Feeds

Domain registry touts dot-surnames for $500k

Coming in 2013: Paris.hilton?

Boost IT visibility and business value

Could it be the ultimate in internet vanity addresses?

A British company thinks the "ultra wealthy" will be prepared to splash out a cool $500,000 (£317k) to get their own top-level family domain name.

CentralNic has launched dotFamilyName, a service it says is designed to help "high net worth families" apply to ICANN next year for a new internet extension matching their surname.

Alongside .com and .uk, could the internet see a .buffett, .rockefeller or .hilton? Could the internet address paris.hilton soon become a reality?

CentralNic thinks so, and does not agree that the idea is tasteless.

"In the UK, some people spend more money than this getting a licence plate for their car," said CEO Ben Crawford. "Not many people, granted, but for a certain group of people their name is very important to them."

ICANN, the group which oversees the internet's domain name system, will start accepting applications for new extensions in January, charging $185,000 in application fees.

With extras such as legal fees and possibly auction bids, each successful application is expected to cost between a few hundred thousand dollars and many millions.

It's already broadly expected that companies will apply for hundreds of new extensions – everything from generic terms such as .sport and .music to brand names such as .nike and .coke. The first wave could start going live in early 2013.

CentralNic believes that .familynames for the super-rich is a logical extension of that movement.

"There's absolutely real interest in this," said Crawford. "We decided to do this offering quite some time ago, and we've been in discussions with people for quite a while."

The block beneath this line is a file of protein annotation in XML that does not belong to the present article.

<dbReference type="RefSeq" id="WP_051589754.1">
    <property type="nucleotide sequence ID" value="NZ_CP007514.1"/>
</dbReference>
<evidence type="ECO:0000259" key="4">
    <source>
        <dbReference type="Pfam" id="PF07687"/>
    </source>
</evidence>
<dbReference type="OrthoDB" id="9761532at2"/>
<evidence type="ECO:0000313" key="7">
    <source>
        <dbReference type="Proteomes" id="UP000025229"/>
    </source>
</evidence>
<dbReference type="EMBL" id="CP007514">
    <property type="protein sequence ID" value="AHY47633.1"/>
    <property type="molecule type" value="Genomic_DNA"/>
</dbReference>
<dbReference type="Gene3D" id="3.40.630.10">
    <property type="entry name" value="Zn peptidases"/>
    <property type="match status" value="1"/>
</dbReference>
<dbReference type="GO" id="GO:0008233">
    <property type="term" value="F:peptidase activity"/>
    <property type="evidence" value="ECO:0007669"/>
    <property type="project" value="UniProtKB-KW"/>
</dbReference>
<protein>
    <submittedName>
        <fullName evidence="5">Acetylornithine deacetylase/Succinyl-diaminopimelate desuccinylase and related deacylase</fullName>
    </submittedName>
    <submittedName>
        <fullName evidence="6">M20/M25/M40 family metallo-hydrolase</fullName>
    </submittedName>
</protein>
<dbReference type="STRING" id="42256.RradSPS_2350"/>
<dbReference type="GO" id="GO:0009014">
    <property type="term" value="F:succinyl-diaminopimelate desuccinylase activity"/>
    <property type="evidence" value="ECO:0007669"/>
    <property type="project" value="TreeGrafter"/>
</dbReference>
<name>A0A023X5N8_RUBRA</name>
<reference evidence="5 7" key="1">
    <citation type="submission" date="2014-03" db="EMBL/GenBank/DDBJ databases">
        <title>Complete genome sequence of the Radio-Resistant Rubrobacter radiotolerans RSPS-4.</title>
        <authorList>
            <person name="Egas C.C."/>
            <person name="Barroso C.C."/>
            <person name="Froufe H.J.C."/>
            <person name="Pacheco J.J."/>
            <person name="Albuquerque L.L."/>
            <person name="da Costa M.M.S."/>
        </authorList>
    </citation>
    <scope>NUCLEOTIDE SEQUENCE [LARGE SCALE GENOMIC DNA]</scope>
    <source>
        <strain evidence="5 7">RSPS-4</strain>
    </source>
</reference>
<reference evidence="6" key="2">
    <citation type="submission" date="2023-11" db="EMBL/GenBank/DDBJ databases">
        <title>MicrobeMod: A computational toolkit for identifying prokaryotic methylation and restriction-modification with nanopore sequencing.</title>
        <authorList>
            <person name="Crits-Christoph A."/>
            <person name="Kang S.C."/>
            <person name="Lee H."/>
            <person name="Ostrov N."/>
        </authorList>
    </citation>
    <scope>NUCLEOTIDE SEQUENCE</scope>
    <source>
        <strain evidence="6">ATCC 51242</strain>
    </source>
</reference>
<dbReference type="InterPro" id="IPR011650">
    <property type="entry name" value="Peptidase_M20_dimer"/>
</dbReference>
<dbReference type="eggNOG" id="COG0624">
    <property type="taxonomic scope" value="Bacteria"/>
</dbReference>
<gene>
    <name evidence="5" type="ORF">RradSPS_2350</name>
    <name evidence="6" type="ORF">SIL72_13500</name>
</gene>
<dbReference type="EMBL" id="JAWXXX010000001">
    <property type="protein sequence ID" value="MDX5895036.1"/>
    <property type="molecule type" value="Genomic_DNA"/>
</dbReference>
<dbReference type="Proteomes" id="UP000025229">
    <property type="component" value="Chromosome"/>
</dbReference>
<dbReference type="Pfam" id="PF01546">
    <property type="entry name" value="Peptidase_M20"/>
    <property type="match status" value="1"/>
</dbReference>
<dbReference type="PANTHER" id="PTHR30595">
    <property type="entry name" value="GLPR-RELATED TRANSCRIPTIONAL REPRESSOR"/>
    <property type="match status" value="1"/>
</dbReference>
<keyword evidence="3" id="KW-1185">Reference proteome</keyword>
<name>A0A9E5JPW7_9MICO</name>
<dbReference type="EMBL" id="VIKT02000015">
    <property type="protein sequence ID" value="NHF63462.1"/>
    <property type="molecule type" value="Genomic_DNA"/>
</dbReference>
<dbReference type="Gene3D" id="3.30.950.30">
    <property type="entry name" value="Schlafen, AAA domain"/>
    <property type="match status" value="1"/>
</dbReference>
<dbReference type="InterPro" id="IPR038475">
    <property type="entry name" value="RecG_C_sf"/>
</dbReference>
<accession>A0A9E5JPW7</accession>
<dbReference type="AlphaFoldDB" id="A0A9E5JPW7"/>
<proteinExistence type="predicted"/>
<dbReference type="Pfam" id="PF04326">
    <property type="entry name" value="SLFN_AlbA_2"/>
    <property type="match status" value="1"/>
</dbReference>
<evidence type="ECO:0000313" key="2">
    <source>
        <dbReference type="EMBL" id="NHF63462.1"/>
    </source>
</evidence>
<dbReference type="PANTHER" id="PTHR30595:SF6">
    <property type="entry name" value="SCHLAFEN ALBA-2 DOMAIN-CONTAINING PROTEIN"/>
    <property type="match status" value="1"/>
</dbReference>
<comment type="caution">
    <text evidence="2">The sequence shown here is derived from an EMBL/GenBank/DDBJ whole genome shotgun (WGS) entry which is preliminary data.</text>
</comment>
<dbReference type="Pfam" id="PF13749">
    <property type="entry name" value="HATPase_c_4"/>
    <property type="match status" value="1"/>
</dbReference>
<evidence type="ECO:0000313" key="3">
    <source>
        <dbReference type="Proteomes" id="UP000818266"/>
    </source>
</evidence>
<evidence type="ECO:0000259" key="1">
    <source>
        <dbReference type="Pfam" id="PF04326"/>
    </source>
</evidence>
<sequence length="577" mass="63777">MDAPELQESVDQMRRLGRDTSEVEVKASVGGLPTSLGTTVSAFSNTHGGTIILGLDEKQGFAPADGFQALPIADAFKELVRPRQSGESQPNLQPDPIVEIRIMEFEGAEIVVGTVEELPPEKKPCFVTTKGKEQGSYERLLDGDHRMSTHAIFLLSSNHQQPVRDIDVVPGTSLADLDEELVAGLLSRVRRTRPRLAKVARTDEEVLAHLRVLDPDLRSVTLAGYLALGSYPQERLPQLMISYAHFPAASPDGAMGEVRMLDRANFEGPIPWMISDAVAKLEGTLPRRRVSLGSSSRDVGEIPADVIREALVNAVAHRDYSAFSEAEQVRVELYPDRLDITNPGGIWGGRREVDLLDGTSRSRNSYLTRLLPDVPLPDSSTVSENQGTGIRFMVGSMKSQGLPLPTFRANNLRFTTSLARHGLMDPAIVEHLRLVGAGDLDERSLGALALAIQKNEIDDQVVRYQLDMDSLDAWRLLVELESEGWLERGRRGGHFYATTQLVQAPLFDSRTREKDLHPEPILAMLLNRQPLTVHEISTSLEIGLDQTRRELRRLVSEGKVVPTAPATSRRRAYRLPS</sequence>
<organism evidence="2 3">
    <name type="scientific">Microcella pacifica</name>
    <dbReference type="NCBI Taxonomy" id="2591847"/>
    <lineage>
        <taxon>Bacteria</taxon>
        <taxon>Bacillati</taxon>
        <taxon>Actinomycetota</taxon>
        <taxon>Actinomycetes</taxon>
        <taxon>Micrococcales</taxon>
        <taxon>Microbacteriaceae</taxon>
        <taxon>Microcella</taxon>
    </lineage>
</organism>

Using words such as "legacy" and "reputation", the company suggests the domains could be just as easily used for private family networking or public-facing content.

But what if you're Brian Rockefeller, working on the fish counter at Tesco? Can you stop your far wealthier counterparts claiming online ownership of your family name in perpetuity?

ICANN does plan to offer a number of objection mechanisms, one of which is an open public comment period during which anybody can protest any application for no charge.

ICANN's gTLD evaluators will take these comments into account when deciding whether to approve an application, along with more formal objections filed by trademark owners and governments.

"You can object, but that won't get you the name," Crawford said. "The only way to get the name is to apply."

London-based CentralNic, which currently offers pseudo-extensions such as .uk.com and .us.org, says it will help these applicants apply to ICANN for the name, and then manage the registry afterwards. ®

The essential guide to IT transformation

More from The Register

next story
Déjà vu: Virgin Media jacks up broadband prices
Screw copper phone lines, we're UNIQUE, bleats telco
UK fuzz want PINCODES on ALL mobile phones
Met Police calls for mandatory passwords on all new mobes
Netflix swallows yet another bitter pill, inks peering deal with TWC
Net neutrality crusader once again pays up for priority access
Fifteen zero days found in hacker router comp romp
Four routers rooted in SOHOpelessly Broken challenge
New Sprint CEO says he will lower axe on staff – but prices come first
'Very disruptive' new rates to be revealed next week
US TV stations bowl sueball directly at FCC's spectrum mega-sale
Broadcasters upset about coverage and cost as they shift up and down the dials
UK mobile coverage is BETTER than EVER, networks tell Ofcom
Regulator swallows this line and parrots it back out at us. What are they playing at?
What's the nature of your emergency, Vodafone?
Oh, you've dialled the wrong number for ad fibs, rules ASA
EE network whacked by 'PDP authentication failure' blunder
Carrier is 'aware' of cockup, working on a fix NOW
ROAD TRIP! An FCC road trip – Leahy demands net neutrality debate across US
You crashed watchdog's site, now time to crash its ears
prev story

Whitepapers

Implementing global e-invoicing with guaranteed legal certainty
Explaining the role local tax compliance plays in successful supply chain management and e-business and how leading global brands are addressing this.
7 Elements of Radically Simple OS Migration
Avoid the typical headaches of OS migration during your next project by learning about 7 elements of radically simple OS migration.
BYOD's dark side: Data protection
An endpoint data protection solution that adds value to the user and the organization so it can protect itself from data loss as well as leverage corporate data.
Consolidation: The Foundation for IT Business Transformation
In this whitepaper learn how effective consolidation of IT and business resources can enable multiple, meaningful business benefits.
High Performance for All
While HPC is not new, it has traditionally been seen as a specialist area – is it now geared up to meet more mainstream requirements?